Tinctures are a wonder cure for a variety of ailments with a long and rich history. We’ll look at how to make tinctures easily at home with just two ingredients.
Tinctures were historically a very common remedy for a wide variety of ailments. For instance, the famous 10th-century alchemist al-Rāzī used tinctures to form some of the early foundations of medieval medicine.
Distilling became widespread in Europe in the 1500s, and people began to make tinctures for pain, gastric issues, and all sorts of conditions. Nowadays, tinctures are often used as an alternative to conventional medicine to support a healthy lifestyle.
We’ll explain how to make tinctures so you can try them yourself, or give them away as homemade birthday gifts.
What Are Tinctures?
Tinctures are used in the herbal field to extract the medicinal properties of plants and herbs. They are usually made with alcohol, acid, or glycerin-based solvents combined with dried herbs, soaked bark, roots, flowers, or leaves.
Solvents are the main component of how we make tinctures because they can break down the herbal substance. This releases the active nutrients in the plant, creating the concentrated botanical extract that we need. Depending on the herb or plant, you will need a strong solvent to break it down, or you may have to leave the tincture to set for longer.
Tip: For a comprehensive list of tinctures, you can check the American Herbal Pharmacopeia.
Why Make Tinctures?
Tinctures are commonly used for their medicinal properties. The type of properties depends on which plants you use. Some popular choices and their benefits include:
- Garlic has many health benefits and it’s good for the immune system
- Echinacea helps with coughs, sore throats, and colds
- Milk Thistle offers protection against liver disease, diabetes, and hepatitis
- Valerian is known as a natural sleep aid useful for anxiety and sleep disorders
- Tumeric can help with inflammation, healing, and stomach problems
- Ashwagandha has many health benefits and is good for the heart
- Gingko helps the body to fight viruses and infection
In order to prepare the herbs for the tincture process, you can use a variety of methods including soaking, boiling, or drying, or even simply using fresh ingredients. The quantity needed will depend on which preparation method you choose.
How to Make Tinctures Using Alcohol
When using alcohol to create your tincture, remember that it should be food-grade alcohol. In other words, it should be fit for human consumption. Medical-grade alcohol is unsuitable for a tincture because it is not consumable. The second thing is to choose a neutral alcohol, such as vodka or white spirits, so it doesn’t overpower whatever botanicals you’re using.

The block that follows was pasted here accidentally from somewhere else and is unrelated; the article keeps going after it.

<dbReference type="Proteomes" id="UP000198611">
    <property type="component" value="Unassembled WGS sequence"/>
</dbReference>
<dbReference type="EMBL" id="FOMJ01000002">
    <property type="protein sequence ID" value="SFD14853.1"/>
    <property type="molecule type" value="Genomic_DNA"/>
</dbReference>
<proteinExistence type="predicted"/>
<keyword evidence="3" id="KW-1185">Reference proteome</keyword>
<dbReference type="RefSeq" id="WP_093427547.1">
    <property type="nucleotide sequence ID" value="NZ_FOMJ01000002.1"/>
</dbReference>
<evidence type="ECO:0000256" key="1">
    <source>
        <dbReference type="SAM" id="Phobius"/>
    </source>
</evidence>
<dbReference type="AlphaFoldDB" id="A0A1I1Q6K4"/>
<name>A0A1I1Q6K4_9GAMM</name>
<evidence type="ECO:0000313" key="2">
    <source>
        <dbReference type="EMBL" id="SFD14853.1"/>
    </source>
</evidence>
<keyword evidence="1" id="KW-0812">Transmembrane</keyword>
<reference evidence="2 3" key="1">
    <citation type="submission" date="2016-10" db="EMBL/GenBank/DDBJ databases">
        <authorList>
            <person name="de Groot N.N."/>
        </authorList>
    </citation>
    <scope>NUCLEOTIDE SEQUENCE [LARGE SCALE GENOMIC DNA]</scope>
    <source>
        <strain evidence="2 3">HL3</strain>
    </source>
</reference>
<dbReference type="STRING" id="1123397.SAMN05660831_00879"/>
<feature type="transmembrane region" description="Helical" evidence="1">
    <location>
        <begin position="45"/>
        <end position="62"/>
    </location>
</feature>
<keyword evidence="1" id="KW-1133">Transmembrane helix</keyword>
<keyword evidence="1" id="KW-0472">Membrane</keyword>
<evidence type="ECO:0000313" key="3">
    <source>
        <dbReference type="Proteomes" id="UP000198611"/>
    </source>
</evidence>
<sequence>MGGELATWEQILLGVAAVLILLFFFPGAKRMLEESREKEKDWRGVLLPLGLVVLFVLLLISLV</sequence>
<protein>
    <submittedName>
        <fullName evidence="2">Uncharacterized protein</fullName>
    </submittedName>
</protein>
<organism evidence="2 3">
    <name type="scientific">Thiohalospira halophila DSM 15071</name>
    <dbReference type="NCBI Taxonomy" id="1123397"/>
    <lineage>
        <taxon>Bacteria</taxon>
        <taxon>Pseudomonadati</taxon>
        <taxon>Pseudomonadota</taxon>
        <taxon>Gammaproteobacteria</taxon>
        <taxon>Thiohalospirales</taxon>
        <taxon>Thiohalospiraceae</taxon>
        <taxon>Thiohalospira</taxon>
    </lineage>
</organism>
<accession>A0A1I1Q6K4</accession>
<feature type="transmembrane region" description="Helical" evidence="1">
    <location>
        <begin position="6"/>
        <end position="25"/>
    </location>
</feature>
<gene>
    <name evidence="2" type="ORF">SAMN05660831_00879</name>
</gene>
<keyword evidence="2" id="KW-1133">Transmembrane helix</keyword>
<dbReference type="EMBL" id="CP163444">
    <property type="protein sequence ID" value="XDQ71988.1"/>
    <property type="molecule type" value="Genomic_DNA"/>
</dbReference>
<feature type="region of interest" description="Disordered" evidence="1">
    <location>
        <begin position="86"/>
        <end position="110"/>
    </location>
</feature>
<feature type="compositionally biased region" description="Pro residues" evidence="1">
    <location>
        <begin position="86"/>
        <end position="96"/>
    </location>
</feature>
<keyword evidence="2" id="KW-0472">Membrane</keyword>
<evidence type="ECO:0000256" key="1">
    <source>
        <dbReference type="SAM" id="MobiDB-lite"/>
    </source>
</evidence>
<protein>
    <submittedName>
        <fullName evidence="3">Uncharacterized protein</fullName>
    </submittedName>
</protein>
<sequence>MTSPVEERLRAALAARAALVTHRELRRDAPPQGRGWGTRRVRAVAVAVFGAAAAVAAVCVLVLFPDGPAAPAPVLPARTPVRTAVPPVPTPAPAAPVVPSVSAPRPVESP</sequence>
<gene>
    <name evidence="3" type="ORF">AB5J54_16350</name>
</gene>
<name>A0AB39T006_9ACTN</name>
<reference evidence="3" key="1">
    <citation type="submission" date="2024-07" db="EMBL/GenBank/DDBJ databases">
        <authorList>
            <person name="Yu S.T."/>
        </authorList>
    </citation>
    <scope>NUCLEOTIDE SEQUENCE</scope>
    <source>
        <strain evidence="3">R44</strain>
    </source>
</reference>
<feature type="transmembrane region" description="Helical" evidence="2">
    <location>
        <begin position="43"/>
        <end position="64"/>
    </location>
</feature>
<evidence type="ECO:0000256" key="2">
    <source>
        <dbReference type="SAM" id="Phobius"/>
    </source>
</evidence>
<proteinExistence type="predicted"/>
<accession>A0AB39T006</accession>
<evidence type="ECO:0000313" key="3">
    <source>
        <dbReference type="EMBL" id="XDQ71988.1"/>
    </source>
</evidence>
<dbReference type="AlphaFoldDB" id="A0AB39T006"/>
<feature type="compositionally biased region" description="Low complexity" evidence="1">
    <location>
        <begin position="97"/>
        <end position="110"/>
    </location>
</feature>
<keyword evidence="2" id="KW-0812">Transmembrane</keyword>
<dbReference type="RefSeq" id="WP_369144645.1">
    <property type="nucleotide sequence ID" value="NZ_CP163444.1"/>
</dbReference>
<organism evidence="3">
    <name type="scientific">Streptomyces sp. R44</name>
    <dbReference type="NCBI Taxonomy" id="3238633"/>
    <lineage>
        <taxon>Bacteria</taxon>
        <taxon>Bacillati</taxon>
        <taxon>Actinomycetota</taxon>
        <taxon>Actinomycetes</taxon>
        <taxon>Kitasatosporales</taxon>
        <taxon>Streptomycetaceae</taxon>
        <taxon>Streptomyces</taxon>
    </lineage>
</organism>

The standard tincture ratio is 1 part herbs to 5 parts alcohol. That said, many herbalists shift this ratio depending on the potency of the herbs they’re using. Certain research indicates that dried herbs are more potent than fresh ones. This is because fresh herbs usually have their own water content, which dilutes them.
Therefore, when using dried plants for tinctures, use the standard ratio of 500ml vodka per 100g of dried herbs. However, there is more flexibility for fresh botanicals – many go for a balance of 1:3 or 1:2 parts.
- Alcoholic drink of choice must be at least 40%
- Herbs of your choice
- Jar with a lid
- Tinted bottle or jar
- Cheesecloth or cheesecloth alternative
- Finely chop your herbs (whether dried or fresh) and add them to the jar.
- Fill the remaining space with alcohol. Mark the alcohol level on the jar with a marker. (Alcohol may evaporate during the tincture process. Exposed herbs will invite mold, so top up the alcohol if you notice the level drop lower than your initial mark).
- Tightly seal the lid.
- Store in a dark, cool place for at least 6 to 8 weeks. During this time, shake the jar a couple of times a week.
- After the extraction period, place the funnel over a tinted jar, and lay your cheesecloth over the top.
- Pour the contents of your tincture through the cheesecloth and funnel into the tinted glass. Allow to drip, then squeeze out anything leftover.
Store your tincture in a dark, cool cupboard, and it should keep for at least 1½ years or more.
You can make non-alcoholic tinctures with glycerin or acidic solvents such as vinegar. While these may not be as strong as the alcohol-based versions, they generally extract faster. Here we’ll cover a glycerin-based tincture recipe suitable for those who aren’t comfortable with the alcohol variety, such as children and pets.
- Vegetable glycerin
- Herbs of your choice
- 2 jars with a lid
- Tinted bottle or jar
- Cheesecloth or alternative
- Pour 1 part water and 3 parts glycerin into a jar. Seal and shake well.
- Fill a second jar halfway with the finely chopped herbs. Add less if you’re using dried.
- Add the glycerin mix into the herb jar till full and seal.
- Keep the jar in a cool, dark space. Shake several times a week for 6 weeks.
- Now extract using the cheesecloth, funnel, and tinted bottle, as above.
Store your tincture in a dark, cool cupboard, and it should keep for at least 6 months or more.
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